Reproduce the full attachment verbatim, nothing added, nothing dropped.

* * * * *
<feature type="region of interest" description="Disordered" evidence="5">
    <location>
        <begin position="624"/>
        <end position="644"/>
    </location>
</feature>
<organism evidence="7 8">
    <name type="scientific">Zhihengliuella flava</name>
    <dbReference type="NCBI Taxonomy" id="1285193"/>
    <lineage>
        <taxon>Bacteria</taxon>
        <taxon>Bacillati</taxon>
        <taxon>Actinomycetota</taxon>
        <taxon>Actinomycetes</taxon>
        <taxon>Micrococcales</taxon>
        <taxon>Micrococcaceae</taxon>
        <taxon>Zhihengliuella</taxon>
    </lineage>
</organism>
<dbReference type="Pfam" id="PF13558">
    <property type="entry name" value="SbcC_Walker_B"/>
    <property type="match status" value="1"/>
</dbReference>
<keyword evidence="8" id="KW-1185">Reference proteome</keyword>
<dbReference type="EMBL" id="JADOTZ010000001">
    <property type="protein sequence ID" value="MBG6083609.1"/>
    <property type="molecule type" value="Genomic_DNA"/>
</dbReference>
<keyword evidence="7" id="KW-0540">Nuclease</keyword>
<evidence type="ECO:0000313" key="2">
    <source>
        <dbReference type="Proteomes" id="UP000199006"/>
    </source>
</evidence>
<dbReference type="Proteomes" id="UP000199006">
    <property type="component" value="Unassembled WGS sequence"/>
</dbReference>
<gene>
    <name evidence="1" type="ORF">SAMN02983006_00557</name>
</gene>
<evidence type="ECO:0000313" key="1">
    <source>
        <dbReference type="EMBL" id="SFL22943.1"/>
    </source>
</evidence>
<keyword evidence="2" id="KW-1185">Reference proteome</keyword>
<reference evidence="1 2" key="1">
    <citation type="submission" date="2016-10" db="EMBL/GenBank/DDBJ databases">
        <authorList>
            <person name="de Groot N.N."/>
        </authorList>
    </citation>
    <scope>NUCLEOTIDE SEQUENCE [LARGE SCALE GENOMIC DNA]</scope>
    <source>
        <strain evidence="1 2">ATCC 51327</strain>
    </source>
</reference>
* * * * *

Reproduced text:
<feature type="region of interest" description="Disordered" evidence="5">
    <location>
        <begin position="624"/>
        <end position="644"/>
    </location>
</feature>
<organism evidence="7 8">
    <name type="scientific">Zhihengliuella flava</name>
    <dbReference type="NCBI Taxonomy" id="1285193"/>
    <lineage>
        <taxon>Bacteria</taxon>
        <taxon>Bacillati</taxon>
        <taxon>Actinomycetota</taxon>
        <taxon>Actinomycetes</taxon>
        <taxon>Micrococcales</taxon>
        <taxon>Micrococcaceae</taxon>
        <taxon>Zhihengliuella</taxon>
    </lineage>
</organism>
<dbReference type="Pfam" id="PF13558">
    <property type="entry name" value="SbcC_Walker_B"/>
    <property type="match status" value="1"/>
</dbReference>
<keyword evidence="8" id="KW-1185">Reference proteome</keyword>
<dbReference type="EMBL" id="JADOTZ010000001">
    <property type="protein sequence ID" value="MBG6083609.1"/>
    <property type="molecule type" value="Genomic_DNA"/>
</dbReference>
<keyword evidence="7" id="KW-0540">Nuclease</keyword>
<evidence type="ECO:0000313" key="2">
    <source>
        <dbReference type="Proteomes" id="UP000199006"/>
    </source>
</evidence>
<dbReference type="Proteomes" id="UP000199006">
    <property type="component" value="Unassembled WGS sequence"/>
</dbReference>
<gene>
    <name evidence="1" type="ORF">SAMN02983006_00557</name>
</gene>
<evidence type="ECO:0000313" key="1">
    <source>
        <dbReference type="EMBL" id="SFL22943.1"/>
    </source>
</evidence>
<keyword evidence="2" id="KW-1185">Reference proteome</keyword>
<reference evidence="1 2" key="1">
    <citation type="submission" date="2016-10" db="EMBL/GenBank/DDBJ databases">
        <authorList>
            <person name="de Groot N.N."/>
        </authorList>
    </citation>
    <scope>NUCLEOTIDE SEQUENCE [LARGE SCALE GENOMIC DNA]</scope>
    <source>
        <strain evidence="1 2">ATCC 51327</strain>
    </source>
</reference>